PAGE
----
Way before I knew anything about the technical aspects of the medium, I started documenting everything and anything with my entry-level camera and a notebook. British Proud is the first photographic project I have ever made, back in 2017.

One day I decided to get on lots of random bus routes to look for something unique. I did not have to travel far as I was seeing so many things that intrigued me already after only a few stops away from home. There is lots of specialty shops in my area, which to me have a certain kind of charm. First of all because of the way they usually look, but also because of the type of customer service they offer. Their relationship and involvement with their local area is much more personal than big chain companies, mass brands and manufacturers. They are genuinely committed and care about the needs of the community. 

My main interest for these type of shops is also most likely due to the fact my dad has his own business too, and I have always really looked up to him for doing what he loves and turning it into his full-time job. I think people who run their own small-scaled business, in particular the ones in the specialist category, are very fascinating. You can tell their shops are almost like their homes. They spend so much time in there, the places radiate familiarity. Sometimes they decorate and personalise them, really turning it into their own little place.

I began compiling photographs and life stories of these local family businesses and specialty shop owners in the Black Country, Birmingham and the surrounding areas in the West Midlands of England. My aim was to capture an evoking image, bringing across a message along the lines of "This is my shop and my pride. Even though it might be small and local, I am still able to keep my business running and have been doing so for quite some time." 

Everyone has their own story to tell, contributing to society and our everyday lives in ways that more than often are not even acknowledged. With these images I would like to celebrate the local community, to put the local greengrocer or toy maker in the spotlight — the ones overlooked or under appreciated. Due to our current economic state, these type of shops and family businesses are under threat of having to close down, because the independent market and trade has to compete with bigger rivalry companies. Essentially, this project is not only a celebration, but also a way to raise awareness.

I first took over the shop 29 years ago in August 1987.

Tracing the shop’s history has taken me back as far as the 1920’s and I have photographic evidence of this which hangs proudly on the shop wall. I’m sure that the building dates back even further than this, but am unable to prove how far the butcher’s history goes back.

Before the two previous butcher’s that I succeeded, the shop was owned as a family business by Mr and Mrs Bonehill and to this day their two sons still own the building. The couple ran the business for many years. Mrs Bonehill passed away last year at the ripe old age of 100 years.

Taking over the business was a big leap for me to take, as I was leaving behind a very successful retailer and most importantly had a wife and two boys to support. Having lived in Quinton for many years and knowing Bearwood well, as my parents shopped there for many years (always on a Tuesday and Friday!), it felt the right move to take!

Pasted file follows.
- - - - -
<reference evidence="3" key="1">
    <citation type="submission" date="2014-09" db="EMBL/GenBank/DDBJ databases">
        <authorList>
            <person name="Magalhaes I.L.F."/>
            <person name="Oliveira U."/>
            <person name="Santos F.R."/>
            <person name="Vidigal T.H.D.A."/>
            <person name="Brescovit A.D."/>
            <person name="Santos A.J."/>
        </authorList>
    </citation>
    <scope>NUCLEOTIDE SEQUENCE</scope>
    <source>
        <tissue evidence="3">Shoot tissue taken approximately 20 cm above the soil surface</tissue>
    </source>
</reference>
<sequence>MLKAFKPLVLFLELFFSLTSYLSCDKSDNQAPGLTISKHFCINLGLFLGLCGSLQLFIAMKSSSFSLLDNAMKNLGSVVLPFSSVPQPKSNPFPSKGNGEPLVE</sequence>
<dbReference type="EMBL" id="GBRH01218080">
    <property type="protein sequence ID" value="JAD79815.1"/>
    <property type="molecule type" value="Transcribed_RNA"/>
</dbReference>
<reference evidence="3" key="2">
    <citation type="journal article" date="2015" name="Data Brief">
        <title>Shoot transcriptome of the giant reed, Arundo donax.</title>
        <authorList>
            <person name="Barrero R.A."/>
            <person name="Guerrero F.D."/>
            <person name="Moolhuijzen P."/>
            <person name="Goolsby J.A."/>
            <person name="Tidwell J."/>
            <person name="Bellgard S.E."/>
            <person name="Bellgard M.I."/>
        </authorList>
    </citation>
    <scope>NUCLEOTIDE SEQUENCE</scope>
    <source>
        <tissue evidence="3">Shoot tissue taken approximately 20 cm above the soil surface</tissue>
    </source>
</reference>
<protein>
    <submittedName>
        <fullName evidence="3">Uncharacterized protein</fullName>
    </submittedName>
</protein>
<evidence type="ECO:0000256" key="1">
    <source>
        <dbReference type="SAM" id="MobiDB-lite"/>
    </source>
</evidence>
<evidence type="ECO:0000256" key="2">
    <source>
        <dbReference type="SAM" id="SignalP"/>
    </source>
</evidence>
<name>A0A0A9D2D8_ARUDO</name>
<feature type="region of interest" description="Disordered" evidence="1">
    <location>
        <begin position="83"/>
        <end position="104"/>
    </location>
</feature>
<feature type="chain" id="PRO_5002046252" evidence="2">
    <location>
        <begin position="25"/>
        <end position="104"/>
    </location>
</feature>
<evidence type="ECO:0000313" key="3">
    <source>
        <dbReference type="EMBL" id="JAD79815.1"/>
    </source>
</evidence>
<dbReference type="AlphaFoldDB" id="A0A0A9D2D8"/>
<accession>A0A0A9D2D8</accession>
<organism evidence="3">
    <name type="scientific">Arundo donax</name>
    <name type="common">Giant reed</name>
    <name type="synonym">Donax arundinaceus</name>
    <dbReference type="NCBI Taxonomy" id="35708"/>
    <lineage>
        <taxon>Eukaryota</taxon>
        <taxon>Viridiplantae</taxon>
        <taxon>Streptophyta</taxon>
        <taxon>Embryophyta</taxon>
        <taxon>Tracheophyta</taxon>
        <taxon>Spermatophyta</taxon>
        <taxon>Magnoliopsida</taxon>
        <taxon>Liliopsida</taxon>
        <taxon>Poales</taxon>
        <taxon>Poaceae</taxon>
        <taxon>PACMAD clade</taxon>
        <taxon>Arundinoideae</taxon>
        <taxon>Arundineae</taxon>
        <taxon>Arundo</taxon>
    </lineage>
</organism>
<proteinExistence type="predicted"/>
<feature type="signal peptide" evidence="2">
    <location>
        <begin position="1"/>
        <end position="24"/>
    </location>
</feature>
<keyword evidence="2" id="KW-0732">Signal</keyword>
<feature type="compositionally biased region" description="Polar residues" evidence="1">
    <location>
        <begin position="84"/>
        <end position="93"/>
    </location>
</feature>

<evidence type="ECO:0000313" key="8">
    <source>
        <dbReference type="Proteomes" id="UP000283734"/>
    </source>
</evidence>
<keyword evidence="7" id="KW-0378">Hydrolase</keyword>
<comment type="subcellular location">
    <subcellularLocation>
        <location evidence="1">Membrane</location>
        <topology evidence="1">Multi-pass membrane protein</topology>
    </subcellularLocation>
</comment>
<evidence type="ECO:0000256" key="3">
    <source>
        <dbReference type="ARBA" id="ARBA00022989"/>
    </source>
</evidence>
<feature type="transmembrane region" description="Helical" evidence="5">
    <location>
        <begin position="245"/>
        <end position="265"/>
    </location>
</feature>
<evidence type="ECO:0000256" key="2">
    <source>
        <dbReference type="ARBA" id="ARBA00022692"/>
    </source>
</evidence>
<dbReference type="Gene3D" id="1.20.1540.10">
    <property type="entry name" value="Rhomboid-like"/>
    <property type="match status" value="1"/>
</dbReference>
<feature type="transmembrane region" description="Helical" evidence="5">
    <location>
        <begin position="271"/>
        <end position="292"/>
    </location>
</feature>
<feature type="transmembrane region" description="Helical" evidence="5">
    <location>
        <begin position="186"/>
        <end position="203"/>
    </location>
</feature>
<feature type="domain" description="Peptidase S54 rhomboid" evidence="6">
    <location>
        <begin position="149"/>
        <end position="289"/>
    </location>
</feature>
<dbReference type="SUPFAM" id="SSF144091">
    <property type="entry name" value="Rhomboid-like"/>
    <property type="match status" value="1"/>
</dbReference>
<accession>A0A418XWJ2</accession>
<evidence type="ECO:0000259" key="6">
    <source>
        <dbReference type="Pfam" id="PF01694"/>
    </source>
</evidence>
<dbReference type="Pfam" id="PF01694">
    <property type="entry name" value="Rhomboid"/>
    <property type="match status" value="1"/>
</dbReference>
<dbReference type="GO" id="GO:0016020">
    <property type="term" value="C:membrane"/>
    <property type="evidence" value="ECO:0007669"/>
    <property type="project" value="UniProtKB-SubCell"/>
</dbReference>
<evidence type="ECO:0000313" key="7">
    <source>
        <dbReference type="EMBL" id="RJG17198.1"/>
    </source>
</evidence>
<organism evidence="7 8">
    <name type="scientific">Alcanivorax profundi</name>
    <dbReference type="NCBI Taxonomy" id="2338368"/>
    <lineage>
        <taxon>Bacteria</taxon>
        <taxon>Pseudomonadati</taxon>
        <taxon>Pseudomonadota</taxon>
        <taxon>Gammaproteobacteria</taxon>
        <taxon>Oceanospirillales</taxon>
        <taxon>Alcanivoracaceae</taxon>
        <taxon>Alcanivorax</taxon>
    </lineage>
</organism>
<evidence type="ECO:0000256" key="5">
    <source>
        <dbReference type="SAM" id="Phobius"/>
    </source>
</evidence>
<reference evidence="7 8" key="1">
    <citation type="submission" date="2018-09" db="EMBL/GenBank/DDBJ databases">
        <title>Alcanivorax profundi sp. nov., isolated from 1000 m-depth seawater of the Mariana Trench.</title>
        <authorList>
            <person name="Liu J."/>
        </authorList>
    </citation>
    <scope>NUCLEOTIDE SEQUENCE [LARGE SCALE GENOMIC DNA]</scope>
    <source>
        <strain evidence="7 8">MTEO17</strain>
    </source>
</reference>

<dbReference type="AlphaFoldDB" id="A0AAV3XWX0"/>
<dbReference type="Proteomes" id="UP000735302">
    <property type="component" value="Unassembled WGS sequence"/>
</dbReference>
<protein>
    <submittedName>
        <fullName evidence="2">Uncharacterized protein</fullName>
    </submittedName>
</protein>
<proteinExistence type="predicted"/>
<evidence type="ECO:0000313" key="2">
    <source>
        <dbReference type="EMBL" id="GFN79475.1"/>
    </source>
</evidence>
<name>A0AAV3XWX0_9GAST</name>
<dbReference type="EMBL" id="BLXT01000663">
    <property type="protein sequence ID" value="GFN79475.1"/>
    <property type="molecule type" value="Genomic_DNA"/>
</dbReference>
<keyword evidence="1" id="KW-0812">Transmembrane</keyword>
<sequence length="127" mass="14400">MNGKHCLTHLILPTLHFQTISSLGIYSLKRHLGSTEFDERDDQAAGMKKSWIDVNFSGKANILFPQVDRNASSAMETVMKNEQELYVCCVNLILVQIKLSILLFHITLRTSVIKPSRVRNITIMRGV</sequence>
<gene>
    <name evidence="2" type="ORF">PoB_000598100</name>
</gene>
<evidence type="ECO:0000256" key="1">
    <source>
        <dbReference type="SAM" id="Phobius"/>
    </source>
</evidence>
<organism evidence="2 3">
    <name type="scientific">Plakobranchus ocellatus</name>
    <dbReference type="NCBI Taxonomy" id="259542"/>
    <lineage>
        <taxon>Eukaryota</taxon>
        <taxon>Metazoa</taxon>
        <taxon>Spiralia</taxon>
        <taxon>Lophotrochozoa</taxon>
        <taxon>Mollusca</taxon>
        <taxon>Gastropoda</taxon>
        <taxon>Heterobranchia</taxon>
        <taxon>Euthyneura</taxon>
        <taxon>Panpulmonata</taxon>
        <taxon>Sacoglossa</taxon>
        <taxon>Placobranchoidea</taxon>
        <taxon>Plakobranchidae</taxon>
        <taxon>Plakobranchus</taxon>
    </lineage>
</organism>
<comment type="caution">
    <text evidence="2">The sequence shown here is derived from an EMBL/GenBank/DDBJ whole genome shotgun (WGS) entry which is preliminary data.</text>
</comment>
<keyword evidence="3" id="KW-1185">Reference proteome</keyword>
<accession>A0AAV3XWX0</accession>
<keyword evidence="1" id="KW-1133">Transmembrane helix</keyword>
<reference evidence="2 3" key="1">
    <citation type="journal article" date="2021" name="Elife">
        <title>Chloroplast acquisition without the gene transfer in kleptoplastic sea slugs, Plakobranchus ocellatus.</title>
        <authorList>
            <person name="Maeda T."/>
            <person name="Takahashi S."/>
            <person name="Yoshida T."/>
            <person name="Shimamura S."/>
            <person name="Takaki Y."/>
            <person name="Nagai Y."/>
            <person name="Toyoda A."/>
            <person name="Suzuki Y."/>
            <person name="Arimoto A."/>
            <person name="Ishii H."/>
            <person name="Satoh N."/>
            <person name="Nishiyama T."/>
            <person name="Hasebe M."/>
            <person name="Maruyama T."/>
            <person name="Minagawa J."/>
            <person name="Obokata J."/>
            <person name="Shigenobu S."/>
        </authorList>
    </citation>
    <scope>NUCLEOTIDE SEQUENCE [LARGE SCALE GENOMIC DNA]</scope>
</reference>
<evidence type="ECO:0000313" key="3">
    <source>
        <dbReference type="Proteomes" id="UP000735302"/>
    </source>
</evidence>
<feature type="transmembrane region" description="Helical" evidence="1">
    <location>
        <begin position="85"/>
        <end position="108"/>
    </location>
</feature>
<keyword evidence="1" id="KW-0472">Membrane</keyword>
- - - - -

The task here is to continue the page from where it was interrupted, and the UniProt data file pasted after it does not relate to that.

I knew that if I provided the public with an efficient service and good quality products I couldn't go far wrong. Just as the butcher’s before me had proved!

Over the years I’ve met some wonderful people, whom I consider to not just be customers, but also my friends. Their loyalty has forged a bond of community spirit which has meant that if someone is unusually absent from their usual routine, then between us somebody will call by and check on their wellbeing.

This is what makes Bearwood stand out from the rest; a good community spirit and people that will go the extra mile.

Long may this continue, I hope to keep going for a few more years... I like to think that there's life in the old dog yet, they do say ‘there's now as fit as a butcher’s dog!

- Paul South Family Butcher in Bearwood

‘Dancers Limited’ is a traditional family business which has been around for five generations. The shop was started in 1880 by my dad’s great grandfather John Dancer. In 1884 ‘Dancers’ expanded to a few other premises in the West Midlands, but was eventually narrowed down to one premises which is situated in my family’s hometown of Halesowen. 

Throughout the 20th Century, we started to expand from footwear into selling Menswear, Ladies Clothing and Accessories, and further providing School Uniforms for local schools. During the 1970’s ‘Dancers’ started the service of Men’s Suit Hire and happened to be one of the first stores within the country to start this trade. My father Michael Dancer manages the shop now and my sister Janet and I assist him.

- David Dancer, ‘Dancers’ in Halesowen

I opened up my shop about 15 years ago. It used to be very busy in this area in the 70’s and 80’s, but since the banks went down everything changed. It has been quite hard to run my business the past few years. 

I’m currently surrounded by curry houses and hairdressers. There isn’t a lot else to do in this area now, which is very painful to see actually.

- Melbyn Hall, ‘Em’s Pet Food Store’ in Stirchley

My shop started off as a Discount/Hardware Shop. We got a few sci-fi model kits in, because we’re all very much into sci-fi, so we went to some sci-fi shows to sell the kits. We’ve had no previous owners when we started, it was a discount hardware shop from the beginning for our mum to do during her retirement, but soon the model kits side took over the whole shop.
The only bit of hardware left is the brooms and mops outside, because they are out of the way and keep selling.